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Calling flush()

 
Aaron John
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I'm curious to know if there are any effects to calling flush() in different parts of the code. For example the code below calls flush outside the while loop. Would it make any difference to call flush inside the while loop immediately after the os.write method?

[ February 21, 2007: Message edited by: Joe Ess ]
 
Joe Ess
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The answer to your question is not merely "yes" or "no".
First, calling flush() on a BufferedOutputStream is unnecessary because it invokes flush() when one invokes close().
Furthermore, the purpose of a buffered stream is to prevent lots of low-level reads and writes since accessing physical storage, networks, databases and so on because each are slow operations. You aren't writing small bits of data and incurring that cost (as often), so using a Buffered*putStream is unnecessary (the default buffer of a Buffered*putStream is 8k, so at best it's cutting your disk access by half). Now if you were reading the input file byte by byte, using buffered streams would have a significant benefit AND flushing after each write would have a significant penalty.
Have a look at the IO Chapter of Java Platform Performance. It discusses these issues and tells how to measure performance and evaluate alternatives.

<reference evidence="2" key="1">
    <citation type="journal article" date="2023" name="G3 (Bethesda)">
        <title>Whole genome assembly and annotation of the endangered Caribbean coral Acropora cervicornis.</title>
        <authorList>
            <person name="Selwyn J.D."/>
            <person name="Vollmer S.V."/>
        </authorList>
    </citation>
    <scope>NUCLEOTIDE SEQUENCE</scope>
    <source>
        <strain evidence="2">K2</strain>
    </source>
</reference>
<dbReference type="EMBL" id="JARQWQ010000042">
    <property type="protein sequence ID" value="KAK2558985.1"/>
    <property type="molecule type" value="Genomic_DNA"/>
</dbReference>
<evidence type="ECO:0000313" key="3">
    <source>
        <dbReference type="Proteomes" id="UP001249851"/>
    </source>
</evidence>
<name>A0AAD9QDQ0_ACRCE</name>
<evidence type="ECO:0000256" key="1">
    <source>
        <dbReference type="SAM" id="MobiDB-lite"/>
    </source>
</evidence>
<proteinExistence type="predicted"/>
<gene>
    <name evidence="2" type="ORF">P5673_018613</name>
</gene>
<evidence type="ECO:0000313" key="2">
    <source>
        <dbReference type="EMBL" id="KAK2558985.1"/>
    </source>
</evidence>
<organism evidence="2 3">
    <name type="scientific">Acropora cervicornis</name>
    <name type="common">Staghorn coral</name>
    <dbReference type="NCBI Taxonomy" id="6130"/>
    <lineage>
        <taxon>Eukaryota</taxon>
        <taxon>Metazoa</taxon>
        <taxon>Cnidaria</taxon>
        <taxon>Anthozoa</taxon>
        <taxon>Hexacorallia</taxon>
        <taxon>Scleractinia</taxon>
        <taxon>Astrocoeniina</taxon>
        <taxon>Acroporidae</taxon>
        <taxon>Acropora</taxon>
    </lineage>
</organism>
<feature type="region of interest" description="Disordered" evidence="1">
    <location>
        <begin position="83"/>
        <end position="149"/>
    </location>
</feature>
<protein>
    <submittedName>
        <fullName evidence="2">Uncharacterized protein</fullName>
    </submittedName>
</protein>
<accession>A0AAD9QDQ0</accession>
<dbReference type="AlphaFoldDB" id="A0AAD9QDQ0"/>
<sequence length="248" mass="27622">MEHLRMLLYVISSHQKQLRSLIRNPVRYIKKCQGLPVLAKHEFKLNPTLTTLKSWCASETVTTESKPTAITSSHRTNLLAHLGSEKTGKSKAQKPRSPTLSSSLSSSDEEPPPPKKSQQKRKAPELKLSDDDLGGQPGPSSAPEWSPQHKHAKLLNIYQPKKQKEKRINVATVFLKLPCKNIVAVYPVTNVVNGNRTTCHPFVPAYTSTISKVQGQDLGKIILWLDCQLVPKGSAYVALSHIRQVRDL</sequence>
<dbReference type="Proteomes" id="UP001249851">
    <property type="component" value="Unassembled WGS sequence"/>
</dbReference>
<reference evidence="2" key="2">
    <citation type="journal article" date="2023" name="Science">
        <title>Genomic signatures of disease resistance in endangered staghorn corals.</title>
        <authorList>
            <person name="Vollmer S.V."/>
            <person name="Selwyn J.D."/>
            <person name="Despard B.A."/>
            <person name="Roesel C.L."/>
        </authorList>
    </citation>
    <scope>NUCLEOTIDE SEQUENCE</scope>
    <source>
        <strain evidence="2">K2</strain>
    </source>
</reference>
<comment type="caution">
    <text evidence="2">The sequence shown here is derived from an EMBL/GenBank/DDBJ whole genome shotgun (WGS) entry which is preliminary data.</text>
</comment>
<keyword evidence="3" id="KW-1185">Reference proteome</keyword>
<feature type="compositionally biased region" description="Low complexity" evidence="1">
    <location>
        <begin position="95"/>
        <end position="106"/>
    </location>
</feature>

Aaron John
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Thanks for your answer and the article was very interesting. When you say that I'm not writing small bits of data, is that because I'm using the write(buffer, 0, bytesRead) method? So when using os.write(buffer, 0, bytesRead) it is not necessary to use a BufferedOutputStream? This depends on the size of the buffer, would it be better to increase the size to something bigger than 4096 bytes? Hopefully I can learn more about the different types of IO classes.
 
Joe Ess
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Originally posted by Aaron John:
When you say that I'm not writing small bits of data, is that because I'm using the write(buffer, 0, bytesRead) method?

Correct

Originally posted by Aaron John:
So when using os.write(buffer, 0, bytesRead) it is not necessary to use a BufferedOutputStream?

Under ordinary circumstances, yes (see next answer for qualification).

Originally posted by Aaron John:
This depends on the size of the buffer, would it be better to increase the size to something bigger than 4096 bytes?

The link I gave you shows several different IO approaches and how to evaluate the throughput of each. Your requirements and circumstances will determine exactly which approach you should use. There is no substitute for benchmarking and testing in your specific environment.
 
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